Delegates for the Chicago Teachers Union voted Tuesday to call off their seven-day strike, sending some 350,000 public schools students back to class Wednesday morning and ending the daily scene of teachers dressed in red picketing their schools.
The overwhelming vote by the union’s 800 delegates paves the way for CTU’s entire membership to approve a contract in the coming weeks that will secure them a double-digit salary increase over the next three years, including raises for cost of living while maintaining other increases for experience and advanced education.
Though the union did not achieve the 30 percent base raise it initially sought, CTU President Karen Lewis claimed several victories.
She argued that the union had successfully rejected Mayor Rahm Emanuel’s attempts to institute merit pay, fought off more stringent requirements in a new teacher evaluation system and secured a recall policy for top-performing teachers who are laid off because of school closings.
“We feel very positive about moving forward,” Lewis said. “We feel grateful that we have a united union, and that when a union moves together, amazing things happen.”
For Emanuel, the vote draws to a close a standoff that had dragged into a second week and garnered national attention focused on not only the strike’s merits but the mayor’s role in it.
In the tentative agreement, Emanuel solidified his No. 1 reform objective of lengthening what had been one of the nation’s shortest school days and year.
The mayor also managed to secure a deal that gives teachers smaller raises than they had received under their previous five-year contract, maintains principals’ right to determine which teachers will be hired and institutes, for the first time, a teacher evaluation system set out by state law that takes into account student performance.
“This settlement is an honest compromise. It means returning our schools to their primary purpose: the education of our children,” Emanuel said.
“In this contract, we gave our children a seat at the table. In past negotiations, taxpayers paid more, but our kids got less. This time, our taxpayers are paying less, and our kids are getting more.”
While the mayor calmly delivered his prepared remarks Tuesday night in the library of Walter Payton College Prep, he had shown his share of frustration through a yearlong fight with the union.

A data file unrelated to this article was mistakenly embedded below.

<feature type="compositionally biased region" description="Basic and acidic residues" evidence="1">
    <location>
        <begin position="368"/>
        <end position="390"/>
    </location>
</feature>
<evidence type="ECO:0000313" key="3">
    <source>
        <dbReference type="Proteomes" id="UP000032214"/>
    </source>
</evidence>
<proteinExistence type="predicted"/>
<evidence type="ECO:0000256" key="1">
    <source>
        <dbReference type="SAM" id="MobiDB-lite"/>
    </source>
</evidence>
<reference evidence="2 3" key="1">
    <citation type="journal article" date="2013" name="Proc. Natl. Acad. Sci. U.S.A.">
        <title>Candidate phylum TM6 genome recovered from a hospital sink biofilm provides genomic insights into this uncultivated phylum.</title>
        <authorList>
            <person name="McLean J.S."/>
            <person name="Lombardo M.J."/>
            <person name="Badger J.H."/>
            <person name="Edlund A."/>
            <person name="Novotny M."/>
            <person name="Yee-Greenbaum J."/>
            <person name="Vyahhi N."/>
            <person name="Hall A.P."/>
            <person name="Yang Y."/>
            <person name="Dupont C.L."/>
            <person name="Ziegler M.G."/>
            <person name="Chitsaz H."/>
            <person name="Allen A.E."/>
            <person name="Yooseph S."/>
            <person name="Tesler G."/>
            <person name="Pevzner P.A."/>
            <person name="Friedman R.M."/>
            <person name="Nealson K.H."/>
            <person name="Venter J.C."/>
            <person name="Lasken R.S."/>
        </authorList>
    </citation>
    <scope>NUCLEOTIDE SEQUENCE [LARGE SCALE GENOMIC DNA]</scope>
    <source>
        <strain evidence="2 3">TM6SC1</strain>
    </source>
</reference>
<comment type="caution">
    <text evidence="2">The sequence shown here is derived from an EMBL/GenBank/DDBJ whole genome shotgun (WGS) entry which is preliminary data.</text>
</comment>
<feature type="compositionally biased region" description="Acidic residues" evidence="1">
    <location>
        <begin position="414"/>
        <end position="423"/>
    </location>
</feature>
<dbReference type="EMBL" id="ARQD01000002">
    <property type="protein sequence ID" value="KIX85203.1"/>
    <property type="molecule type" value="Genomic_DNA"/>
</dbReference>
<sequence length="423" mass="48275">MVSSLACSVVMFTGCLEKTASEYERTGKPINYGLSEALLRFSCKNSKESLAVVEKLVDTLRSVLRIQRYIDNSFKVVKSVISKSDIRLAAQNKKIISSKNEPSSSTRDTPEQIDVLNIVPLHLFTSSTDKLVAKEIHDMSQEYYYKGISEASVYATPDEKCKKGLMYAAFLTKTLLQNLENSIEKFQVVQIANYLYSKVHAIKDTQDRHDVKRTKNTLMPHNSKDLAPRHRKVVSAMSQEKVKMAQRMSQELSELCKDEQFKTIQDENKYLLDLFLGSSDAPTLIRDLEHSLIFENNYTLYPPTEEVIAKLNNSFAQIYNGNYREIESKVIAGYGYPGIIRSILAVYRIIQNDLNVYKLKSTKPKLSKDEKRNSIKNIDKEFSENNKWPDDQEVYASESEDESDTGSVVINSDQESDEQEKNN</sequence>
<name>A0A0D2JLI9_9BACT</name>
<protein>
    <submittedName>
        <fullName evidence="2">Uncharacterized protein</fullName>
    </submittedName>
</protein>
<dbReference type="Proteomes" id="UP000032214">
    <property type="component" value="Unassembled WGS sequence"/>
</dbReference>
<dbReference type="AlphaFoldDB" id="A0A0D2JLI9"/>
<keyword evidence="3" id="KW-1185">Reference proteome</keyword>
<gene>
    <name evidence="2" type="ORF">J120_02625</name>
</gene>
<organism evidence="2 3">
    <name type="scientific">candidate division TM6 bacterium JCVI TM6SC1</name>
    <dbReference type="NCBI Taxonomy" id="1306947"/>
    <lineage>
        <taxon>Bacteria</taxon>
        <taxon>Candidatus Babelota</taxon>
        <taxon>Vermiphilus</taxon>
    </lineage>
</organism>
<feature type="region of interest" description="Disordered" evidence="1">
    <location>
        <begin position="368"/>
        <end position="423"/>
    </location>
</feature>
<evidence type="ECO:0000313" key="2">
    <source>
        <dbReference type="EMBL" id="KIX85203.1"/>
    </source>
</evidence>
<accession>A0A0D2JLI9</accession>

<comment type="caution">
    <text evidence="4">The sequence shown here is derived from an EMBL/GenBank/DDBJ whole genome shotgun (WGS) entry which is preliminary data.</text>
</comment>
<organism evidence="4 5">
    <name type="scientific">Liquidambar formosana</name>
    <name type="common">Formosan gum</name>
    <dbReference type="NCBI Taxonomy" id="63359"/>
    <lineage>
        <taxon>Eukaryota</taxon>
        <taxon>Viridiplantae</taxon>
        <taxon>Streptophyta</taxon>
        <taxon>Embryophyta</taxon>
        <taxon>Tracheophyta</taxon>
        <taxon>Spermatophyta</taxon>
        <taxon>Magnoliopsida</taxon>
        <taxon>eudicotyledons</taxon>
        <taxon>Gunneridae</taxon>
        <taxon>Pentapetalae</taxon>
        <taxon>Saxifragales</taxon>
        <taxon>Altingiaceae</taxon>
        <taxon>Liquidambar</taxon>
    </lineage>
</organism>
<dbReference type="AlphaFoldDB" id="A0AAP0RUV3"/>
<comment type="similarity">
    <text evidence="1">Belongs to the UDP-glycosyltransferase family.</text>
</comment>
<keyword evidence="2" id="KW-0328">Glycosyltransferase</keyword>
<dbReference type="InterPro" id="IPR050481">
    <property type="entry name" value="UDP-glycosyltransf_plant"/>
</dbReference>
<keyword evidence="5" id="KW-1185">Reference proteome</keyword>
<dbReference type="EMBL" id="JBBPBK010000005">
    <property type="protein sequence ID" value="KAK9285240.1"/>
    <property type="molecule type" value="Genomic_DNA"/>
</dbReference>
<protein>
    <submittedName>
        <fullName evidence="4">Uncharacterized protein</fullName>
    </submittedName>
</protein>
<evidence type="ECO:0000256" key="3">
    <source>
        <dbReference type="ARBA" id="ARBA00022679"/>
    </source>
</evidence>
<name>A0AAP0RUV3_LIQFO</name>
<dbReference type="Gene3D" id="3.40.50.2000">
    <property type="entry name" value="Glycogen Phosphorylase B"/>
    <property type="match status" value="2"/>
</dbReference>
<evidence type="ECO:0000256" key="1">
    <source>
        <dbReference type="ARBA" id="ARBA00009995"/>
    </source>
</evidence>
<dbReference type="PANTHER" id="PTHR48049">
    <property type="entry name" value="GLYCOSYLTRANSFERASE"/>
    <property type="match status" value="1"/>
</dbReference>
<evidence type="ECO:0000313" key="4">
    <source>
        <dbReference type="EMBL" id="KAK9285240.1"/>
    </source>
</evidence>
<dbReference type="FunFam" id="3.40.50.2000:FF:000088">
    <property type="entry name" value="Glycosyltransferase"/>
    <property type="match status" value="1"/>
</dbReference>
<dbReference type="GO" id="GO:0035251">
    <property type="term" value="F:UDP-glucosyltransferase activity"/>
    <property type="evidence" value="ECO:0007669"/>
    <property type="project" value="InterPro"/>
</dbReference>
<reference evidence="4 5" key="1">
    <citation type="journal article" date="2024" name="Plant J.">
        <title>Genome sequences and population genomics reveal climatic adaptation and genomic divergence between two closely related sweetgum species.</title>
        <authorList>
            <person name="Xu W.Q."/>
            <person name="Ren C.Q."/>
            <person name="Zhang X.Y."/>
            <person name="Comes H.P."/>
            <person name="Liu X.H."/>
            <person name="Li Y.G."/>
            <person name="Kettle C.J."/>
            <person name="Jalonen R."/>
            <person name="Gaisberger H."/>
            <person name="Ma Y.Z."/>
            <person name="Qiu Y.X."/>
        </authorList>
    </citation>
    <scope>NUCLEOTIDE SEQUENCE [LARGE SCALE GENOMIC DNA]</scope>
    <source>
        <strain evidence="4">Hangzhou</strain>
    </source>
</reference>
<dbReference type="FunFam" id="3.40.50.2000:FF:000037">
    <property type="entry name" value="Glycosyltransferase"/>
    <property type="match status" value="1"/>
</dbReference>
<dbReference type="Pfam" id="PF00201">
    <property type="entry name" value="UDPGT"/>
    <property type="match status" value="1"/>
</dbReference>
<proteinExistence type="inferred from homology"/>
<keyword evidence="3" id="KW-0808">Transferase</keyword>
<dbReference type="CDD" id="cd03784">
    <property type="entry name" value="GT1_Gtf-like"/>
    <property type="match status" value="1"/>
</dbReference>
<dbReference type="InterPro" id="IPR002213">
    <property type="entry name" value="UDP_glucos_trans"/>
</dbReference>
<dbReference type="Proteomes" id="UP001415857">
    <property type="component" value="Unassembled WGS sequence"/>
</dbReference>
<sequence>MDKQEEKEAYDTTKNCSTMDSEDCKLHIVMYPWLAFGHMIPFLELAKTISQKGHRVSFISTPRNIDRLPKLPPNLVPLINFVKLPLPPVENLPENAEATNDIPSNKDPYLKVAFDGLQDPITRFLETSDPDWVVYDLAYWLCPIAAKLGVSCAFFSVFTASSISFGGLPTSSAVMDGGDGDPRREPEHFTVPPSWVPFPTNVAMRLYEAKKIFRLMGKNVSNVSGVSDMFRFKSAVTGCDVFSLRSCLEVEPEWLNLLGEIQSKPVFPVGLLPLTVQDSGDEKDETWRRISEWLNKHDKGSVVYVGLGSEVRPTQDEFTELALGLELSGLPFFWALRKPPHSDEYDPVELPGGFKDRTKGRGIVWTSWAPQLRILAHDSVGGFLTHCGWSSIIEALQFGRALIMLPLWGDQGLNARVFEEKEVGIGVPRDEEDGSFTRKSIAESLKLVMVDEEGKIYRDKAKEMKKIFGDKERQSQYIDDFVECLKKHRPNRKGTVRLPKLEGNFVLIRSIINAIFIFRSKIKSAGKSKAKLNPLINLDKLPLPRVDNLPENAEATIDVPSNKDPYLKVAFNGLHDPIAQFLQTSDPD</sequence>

That included directing CPS and city attorneys on Monday to file a lawsuit seeking an injunction that would send teachers back to school. A Cook County judge had set a hearing for Wednesday, waiting for the outcome of the union’s vote.
But Lewis and union delegates said the potential for a judge to control the fate of their strike had no factor in Tuesday’s decision.
Once the hundreds of delegates were packed into a union hall near Chinatown, their only focus was on the details of the deal and why they should support it.
First, a handful of union leaders took the stage in the auditorium, explaining specific provisions of the contract proposal, said delegate Haley Underwood. Then members of the union’s bargaining team explained that even though some teachers in their own schools still wanted to strike, the entire team had decided it was time to end the walkout.
Vice President Jesse Sharkey followed with more persuasion, then came the closing act: Lewis.
The tough-talking union boss had five words for her fellow teachers, Underwood said.
“It’s time to go back.”
Delegates were then asked, on a voice vote, whether they wanted to suspend the strike.
They responded by shouting, “Yes!” in an overwhelming majority.
After the vote, a crowd of teachers rushed out the doors, shouting, “We’re back!” and “The strike is over!”
“I am jumping up and down,” said Underwood, a physical education teacher at Cardenas Elementary School in Little Village. “I’m so excited, excited to see my kids. I feel we won. The unity we gained is going to move us forward, and we’ll continue to fight for the soul of public education.”